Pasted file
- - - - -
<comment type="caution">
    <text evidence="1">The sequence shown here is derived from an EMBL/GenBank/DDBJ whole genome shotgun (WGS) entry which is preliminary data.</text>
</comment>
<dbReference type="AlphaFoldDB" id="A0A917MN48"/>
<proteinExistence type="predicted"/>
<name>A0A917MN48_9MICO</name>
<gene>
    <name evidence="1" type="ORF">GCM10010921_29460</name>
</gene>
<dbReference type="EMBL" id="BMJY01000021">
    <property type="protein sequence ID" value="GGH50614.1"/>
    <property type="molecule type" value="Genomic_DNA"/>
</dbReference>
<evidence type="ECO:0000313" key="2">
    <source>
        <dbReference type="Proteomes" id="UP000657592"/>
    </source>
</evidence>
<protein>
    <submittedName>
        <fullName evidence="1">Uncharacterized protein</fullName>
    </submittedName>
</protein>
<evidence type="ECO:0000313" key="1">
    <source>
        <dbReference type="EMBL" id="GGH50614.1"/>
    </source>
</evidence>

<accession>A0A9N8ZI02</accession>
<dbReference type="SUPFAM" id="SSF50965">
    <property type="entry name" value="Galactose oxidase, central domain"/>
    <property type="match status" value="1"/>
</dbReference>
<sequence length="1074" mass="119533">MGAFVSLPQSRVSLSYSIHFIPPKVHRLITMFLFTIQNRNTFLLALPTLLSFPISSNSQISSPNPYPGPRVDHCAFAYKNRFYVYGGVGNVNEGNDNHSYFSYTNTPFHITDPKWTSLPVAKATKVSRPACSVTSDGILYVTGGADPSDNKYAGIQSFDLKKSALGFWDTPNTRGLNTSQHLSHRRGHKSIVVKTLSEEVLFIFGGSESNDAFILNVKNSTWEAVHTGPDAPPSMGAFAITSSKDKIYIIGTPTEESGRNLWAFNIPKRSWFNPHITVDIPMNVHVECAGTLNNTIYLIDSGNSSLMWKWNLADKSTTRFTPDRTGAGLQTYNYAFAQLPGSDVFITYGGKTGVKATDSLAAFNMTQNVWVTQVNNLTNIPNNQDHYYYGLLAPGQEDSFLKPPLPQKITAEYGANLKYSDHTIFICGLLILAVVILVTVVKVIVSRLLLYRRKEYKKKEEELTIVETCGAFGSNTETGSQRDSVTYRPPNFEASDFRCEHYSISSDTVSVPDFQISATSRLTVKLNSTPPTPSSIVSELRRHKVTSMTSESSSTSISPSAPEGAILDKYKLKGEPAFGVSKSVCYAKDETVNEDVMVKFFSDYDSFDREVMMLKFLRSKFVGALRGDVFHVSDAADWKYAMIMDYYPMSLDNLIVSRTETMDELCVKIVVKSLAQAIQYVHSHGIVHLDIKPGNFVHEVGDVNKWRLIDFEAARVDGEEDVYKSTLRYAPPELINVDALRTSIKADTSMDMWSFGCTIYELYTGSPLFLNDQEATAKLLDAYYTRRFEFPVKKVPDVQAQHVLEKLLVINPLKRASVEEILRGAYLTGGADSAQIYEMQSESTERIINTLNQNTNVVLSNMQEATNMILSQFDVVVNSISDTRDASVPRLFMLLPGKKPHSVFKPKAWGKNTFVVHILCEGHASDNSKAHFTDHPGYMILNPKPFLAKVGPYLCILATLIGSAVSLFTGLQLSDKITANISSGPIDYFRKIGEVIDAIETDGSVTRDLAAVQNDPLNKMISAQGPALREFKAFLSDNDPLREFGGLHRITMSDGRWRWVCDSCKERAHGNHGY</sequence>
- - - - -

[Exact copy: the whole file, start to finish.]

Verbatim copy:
<comment type="caution">
    <text evidence="1">The sequence shown here is derived from an EMBL/GenBank/DDBJ whole genome shotgun (WGS) entry which is preliminary data.</text>
</comment>
<dbReference type="AlphaFoldDB" id="A0A917MN48"/>
<proteinExistence type="predicted"/>
<name>A0A917MN48_9MICO</name>
<gene>
    <name evidence="1" type="ORF">GCM10010921_29460</name>
</gene>
<dbReference type="EMBL" id="BMJY01000021">
    <property type="protein sequence ID" value="GGH50614.1"/>
    <property type="molecule type" value="Genomic_DNA"/>
</dbReference>
<evidence type="ECO:0000313" key="2">
    <source>
        <dbReference type="Proteomes" id="UP000657592"/>
    </source>
</evidence>
<protein>
    <submittedName>
        <fullName evidence="1">Uncharacterized protein</fullName>
    </submittedName>
</protein>
<evidence type="ECO:0000313" key="1">
    <source>
        <dbReference type="EMBL" id="GGH50614.1"/>
    </source>
</evidence>

<accession>A0A9N8ZI02</accession>
<dbReference type="SUPFAM" id="SSF50965">
    <property type="entry name" value="Galactose oxidase, central domain"/>
    <property type="match status" value="1"/>
</dbReference>
<sequence length="1074" mass="119533">MGAFVSLPQSRVSLSYSIHFIPPKVHRLITMFLFTIQNRNTFLLALPTLLSFPISSNSQISSPNPYPGPRVDHCAFAYKNRFYVYGGVGNVNEGNDNHSYFSYTNTPFHITDPKWTSLPVAKATKVSRPACSVTSDGILYVTGGADPSDNKYAGIQSFDLKKSALGFWDTPNTRGLNTSQHLSHRRGHKSIVVKTLSEEVLFIFGGSESNDAFILNVKNSTWEAVHTGPDAPPSMGAFAITSSKDKIYIIGTPTEESGRNLWAFNIPKRSWFNPHITVDIPMNVHVECAGTLNNTIYLIDSGNSSLMWKWNLADKSTTRFTPDRTGAGLQTYNYAFAQLPGSDVFITYGGKTGVKATDSLAAFNMTQNVWVTQVNNLTNIPNNQDHYYYGLLAPGQEDSFLKPPLPQKITAEYGANLKYSDHTIFICGLLILAVVILVTVVKVIVSRLLLYRRKEYKKKEEELTIVETCGAFGSNTETGSQRDSVTYRPPNFEASDFRCEHYSISSDTVSVPDFQISATSRLTVKLNSTPPTPSSIVSELRRHKVTSMTSESSSTSISPSAPEGAILDKYKLKGEPAFGVSKSVCYAKDETVNEDVMVKFFSDYDSFDREVMMLKFLRSKFVGALRGDVFHVSDAADWKYAMIMDYYPMSLDNLIVSRTETMDELCVKIVVKSLAQAIQYVHSHGIVHLDIKPGNFVHEVGDVNKWRLIDFEAARVDGEEDVYKSTLRYAPPELINVDALRTSIKADTSMDMWSFGCTIYELYTGSPLFLNDQEATAKLLDAYYTRRFEFPVKKVPDVQAQHVLEKLLVINPLKRASVEEILRGAYLTGGADSAQIYEMQSESTERIINTLNQNTNVVLSNMQEATNMILSQFDVVVNSISDTRDASVPRLFMLLPGKKPHSVFKPKAWGKNTFVVHILCEGHASDNSKAHFTDHPGYMILNPKPFLAKVGPYLCILATLIGSAVSLFTGLQLSDKITANISSGPIDYFRKIGEVIDAIETDGSVTRDLAAVQNDPLNKMISAQGPALREFKAFLSDNDPLREFGGLHRITMSDGRWRWVCDSCKERAHGNHGY</sequence>